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Alpha Beta Roleplay

Alpha Corporation is a Carlsbad CA based startup founded by two 28 year old former professional surfers. They recognized the growing drone marketplace and the problem that many drones are lost when crashing, especially into the ocean. They have developed unique software, called HomeBase, that allows a drone to restart after crashing, whether on water or land, to be able to rise and return to its home base. Their 1st generation drone, waterproof and crash worthy, received rave reviews for its HomeBase technology, but was severely criticized for its inferior camera and video capabilities. Recognizing that it needed to upgrade its camera technology for its 2nd generation drone, they have elected to license and purchase CCD camera modules from Camera Modules Corporation, a Japanese company and the leading player in that marketplace.

Alpha Corporation Information: Alpha has high expectations for its 2nd generation drone but understands that its funding is running dry so its success is crucial to its continuation as an entity and strategy of going public. It has expectations of selling 250K units over the next year and needs inventory immediately in order to timely complete orders to key distributors and retailers in the drone marketplace.

As a Southern California startup founded by surfers, its office is very informal with couches and no offices. Dress is consistent with the surf community, board shorts, flip flops and t shirts. In addition, the office has the following dynamics:

· All employees are expected and encouraged to participate in negotiations and offer their views.

· Ceremony and formal social rules are not followed. No importance is placed on tradition, seniority or experience.

· All employees are very friendly, outgoing, and easy going.

· Greeting are usually a high five or warm handshake, and on a first name basis.

· Discussions are direct and frank. Information is openly shared. They are aggressive in their approach to negotiations.

· All employees are skilled in persuasive communications and argument and come prepared to negotiations, with many alternatives prepared in advance of meetings.

· They are impatient. Time is of the essence. They want negotiations to move along at a fast pace and to close ASAP.

· All employees are emotional, openly displaying their happiness or frustration.

Camera Module Corporation Information: Camera Module is the leading company in the supply of camera modules (for phones, automobiles and drones); however, it lags behind some of its competitors in the drone marketplace because it is a small market with significant regulatory concerns and potential liability from its supply of the key component for drones. As a result, it has publicly announced its intention to enter the marketplace in full force and gain significant market share. It will only enter the drone marketplace if it can do so profitably and will change its announced plans if it cannot gain significant market share because the small drone marketplace poses significant liability risk. It is also very interested in Alpha because of its HomeBase technology and believes that Alpha is set up for success in this market. In fact, it has considered investing in the next round of capitalization of Alpha, although has not made those intentions known to Alpha.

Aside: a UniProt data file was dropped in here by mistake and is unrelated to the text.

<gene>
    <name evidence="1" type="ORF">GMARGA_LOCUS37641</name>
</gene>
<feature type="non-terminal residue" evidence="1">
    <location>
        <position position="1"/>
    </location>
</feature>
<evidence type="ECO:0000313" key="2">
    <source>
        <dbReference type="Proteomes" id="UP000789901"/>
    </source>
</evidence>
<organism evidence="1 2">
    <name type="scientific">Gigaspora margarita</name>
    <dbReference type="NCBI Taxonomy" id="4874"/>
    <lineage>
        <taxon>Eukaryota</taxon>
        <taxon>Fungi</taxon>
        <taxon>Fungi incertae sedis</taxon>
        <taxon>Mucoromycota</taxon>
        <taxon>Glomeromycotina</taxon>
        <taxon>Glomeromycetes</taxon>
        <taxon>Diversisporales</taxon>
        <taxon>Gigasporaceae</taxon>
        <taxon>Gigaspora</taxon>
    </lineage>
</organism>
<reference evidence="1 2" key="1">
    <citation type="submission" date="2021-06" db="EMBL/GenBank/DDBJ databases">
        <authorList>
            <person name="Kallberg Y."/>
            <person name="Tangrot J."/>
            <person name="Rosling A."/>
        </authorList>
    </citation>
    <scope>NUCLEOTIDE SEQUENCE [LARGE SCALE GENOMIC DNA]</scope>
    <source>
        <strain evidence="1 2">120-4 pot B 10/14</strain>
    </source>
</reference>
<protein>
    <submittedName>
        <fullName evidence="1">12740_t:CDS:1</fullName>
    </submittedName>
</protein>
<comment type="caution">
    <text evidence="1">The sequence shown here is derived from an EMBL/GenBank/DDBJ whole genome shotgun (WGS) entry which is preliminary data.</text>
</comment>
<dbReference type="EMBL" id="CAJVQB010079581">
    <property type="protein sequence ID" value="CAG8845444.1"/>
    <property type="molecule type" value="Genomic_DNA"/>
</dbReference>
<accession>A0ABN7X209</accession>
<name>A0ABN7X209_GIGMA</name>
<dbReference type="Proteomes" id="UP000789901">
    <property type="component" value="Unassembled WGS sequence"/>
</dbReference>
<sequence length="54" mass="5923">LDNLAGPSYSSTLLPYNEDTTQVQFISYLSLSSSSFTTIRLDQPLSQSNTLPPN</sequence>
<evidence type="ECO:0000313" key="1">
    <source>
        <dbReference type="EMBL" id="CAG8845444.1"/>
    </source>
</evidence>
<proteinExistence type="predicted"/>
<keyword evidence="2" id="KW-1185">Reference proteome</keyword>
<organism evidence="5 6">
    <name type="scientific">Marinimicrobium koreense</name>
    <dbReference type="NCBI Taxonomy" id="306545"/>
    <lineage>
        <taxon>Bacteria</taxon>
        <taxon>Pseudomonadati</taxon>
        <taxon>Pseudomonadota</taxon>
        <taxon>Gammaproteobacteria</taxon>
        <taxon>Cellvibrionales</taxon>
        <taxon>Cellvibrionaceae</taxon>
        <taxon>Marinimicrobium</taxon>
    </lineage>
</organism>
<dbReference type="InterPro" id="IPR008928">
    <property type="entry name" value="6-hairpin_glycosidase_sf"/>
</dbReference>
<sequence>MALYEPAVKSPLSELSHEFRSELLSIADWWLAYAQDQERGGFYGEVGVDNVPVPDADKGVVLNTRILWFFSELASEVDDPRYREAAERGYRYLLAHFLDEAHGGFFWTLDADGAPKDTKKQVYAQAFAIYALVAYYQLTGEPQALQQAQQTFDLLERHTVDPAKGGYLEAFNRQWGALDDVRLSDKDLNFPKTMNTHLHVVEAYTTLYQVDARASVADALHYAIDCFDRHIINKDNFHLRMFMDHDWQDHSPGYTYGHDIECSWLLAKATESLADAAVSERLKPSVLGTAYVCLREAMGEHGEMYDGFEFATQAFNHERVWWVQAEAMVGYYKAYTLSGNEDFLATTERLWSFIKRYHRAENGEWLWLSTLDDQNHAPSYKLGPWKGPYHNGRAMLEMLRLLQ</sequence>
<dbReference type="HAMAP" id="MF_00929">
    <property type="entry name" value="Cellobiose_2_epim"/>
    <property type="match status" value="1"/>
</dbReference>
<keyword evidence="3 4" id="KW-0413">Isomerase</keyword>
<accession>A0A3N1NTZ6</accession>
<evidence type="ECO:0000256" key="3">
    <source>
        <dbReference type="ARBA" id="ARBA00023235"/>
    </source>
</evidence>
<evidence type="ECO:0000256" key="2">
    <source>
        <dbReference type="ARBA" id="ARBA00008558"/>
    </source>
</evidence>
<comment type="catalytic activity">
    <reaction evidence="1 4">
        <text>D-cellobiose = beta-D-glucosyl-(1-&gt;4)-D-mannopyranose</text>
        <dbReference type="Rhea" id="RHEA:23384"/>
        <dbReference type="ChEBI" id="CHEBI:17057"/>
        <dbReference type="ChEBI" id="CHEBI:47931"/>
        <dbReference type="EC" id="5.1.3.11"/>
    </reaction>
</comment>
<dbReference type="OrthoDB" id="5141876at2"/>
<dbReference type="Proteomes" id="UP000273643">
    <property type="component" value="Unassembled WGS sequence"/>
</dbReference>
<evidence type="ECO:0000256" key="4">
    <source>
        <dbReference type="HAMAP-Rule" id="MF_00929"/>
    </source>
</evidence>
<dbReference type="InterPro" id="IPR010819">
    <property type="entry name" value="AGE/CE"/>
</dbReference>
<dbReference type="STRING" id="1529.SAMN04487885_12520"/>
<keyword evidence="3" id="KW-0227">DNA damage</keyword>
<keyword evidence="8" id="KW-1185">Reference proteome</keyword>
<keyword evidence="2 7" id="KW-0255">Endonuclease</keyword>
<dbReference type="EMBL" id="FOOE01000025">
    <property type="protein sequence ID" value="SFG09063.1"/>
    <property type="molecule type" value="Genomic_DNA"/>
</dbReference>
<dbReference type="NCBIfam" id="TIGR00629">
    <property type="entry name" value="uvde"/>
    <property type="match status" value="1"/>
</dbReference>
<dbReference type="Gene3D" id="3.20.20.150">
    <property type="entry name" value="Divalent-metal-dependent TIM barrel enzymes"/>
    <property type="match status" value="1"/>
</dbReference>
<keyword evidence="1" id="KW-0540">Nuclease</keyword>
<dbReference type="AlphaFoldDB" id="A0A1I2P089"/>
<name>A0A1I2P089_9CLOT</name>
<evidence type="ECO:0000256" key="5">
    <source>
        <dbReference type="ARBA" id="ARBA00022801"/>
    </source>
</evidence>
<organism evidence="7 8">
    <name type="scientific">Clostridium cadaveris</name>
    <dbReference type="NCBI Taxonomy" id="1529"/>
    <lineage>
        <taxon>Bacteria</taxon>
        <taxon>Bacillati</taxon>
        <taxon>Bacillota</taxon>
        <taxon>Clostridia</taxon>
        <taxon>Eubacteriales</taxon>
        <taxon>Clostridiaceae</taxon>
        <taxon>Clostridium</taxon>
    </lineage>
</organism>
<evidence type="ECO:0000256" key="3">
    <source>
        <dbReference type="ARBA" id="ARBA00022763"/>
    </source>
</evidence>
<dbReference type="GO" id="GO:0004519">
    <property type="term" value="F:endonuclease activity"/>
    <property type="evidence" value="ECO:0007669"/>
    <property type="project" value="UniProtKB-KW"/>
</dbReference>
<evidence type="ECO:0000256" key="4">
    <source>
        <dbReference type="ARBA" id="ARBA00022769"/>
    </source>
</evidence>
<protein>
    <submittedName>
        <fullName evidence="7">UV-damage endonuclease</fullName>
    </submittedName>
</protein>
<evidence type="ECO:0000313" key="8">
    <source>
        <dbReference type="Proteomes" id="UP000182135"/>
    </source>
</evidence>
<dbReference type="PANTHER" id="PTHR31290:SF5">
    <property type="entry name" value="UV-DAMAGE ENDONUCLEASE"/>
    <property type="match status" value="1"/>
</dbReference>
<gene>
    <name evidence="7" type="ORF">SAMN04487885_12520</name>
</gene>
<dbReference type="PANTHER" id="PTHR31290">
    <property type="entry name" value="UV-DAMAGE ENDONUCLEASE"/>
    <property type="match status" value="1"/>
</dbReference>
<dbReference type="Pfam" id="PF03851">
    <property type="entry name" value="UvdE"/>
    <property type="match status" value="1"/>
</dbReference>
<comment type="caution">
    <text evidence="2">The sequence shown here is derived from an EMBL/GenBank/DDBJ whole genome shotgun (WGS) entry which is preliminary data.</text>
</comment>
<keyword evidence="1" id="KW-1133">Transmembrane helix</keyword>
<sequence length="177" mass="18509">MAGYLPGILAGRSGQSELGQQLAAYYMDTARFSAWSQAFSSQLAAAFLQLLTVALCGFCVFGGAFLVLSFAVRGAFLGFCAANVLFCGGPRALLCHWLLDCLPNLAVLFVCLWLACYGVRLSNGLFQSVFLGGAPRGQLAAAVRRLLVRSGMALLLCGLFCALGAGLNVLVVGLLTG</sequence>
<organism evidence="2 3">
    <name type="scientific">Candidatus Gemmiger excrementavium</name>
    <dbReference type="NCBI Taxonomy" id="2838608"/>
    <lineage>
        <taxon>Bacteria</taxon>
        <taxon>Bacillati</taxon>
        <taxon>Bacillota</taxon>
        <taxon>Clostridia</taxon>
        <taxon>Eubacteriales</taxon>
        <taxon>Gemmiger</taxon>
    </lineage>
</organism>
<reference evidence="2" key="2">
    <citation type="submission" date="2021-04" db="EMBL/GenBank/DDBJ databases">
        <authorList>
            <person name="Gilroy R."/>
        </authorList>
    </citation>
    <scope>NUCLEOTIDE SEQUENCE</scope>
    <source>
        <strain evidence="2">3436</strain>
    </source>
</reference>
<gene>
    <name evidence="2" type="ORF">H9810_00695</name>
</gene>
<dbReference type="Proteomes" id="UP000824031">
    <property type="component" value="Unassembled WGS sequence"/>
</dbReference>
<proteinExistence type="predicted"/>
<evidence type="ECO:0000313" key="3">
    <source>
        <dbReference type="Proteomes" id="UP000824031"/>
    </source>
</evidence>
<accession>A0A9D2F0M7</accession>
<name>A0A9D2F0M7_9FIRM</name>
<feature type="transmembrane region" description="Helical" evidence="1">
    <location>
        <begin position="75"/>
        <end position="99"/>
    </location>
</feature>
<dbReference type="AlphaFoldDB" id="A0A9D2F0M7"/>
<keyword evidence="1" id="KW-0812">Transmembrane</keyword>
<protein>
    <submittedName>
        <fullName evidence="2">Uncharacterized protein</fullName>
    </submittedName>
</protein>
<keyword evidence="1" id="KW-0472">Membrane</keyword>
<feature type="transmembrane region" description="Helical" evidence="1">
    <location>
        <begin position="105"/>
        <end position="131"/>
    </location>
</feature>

As a Japanese company, following its cultural traditions is very important. Its employees recognize, respect and follow these cultural traditions including the following:

· All employees collectively work together to form consensus decision making.

· Seniority is highly respected regardless if the senior person is the most knowledgeable on the subject being negotiated. Many times when a consensus decision is not reached the senior member will make the final decision, although never in front of the other side which would embarrass his/her cohorts and go against the consensus decision making process.

· In group negotiations, they select a speaker for the group. This speaker may not be the senior most member, in fact may be the junior member or individual who speaks English best. The speaker may in fact not be the final decision maker.

· Employees are formal and indirect in their communications. They formally greet the other side with bows, presents, exchange of business cards and use of last names. They also avoid eye contact.

· Employees are unemotional and passive. Public displays of emotion and aggressive behavior are considered culturally unacceptable.

· Employees are very patient, comfortable with silence during negotiations, and in deferring decisions to another day.

Alpha-Beta
General Information and

Confidential Information for Alpha

By Thomas Gladwin

© 2010-2016 Dispute Resolution Research Center (DRRC), Kellogg School of Management, Northwestern University.
All rights reserved.

DRRC/KTAG teaching materials are protected by copyright law. DRRC requires a per person royalty for use of its exercises.
Each purchase of an exercise authorizes copying or electronic distribution of that exercise equal to the quantity purchased.

Access DRRC/KTAG materials at www.negotiationexercises.com Contact DRRC at [email protected]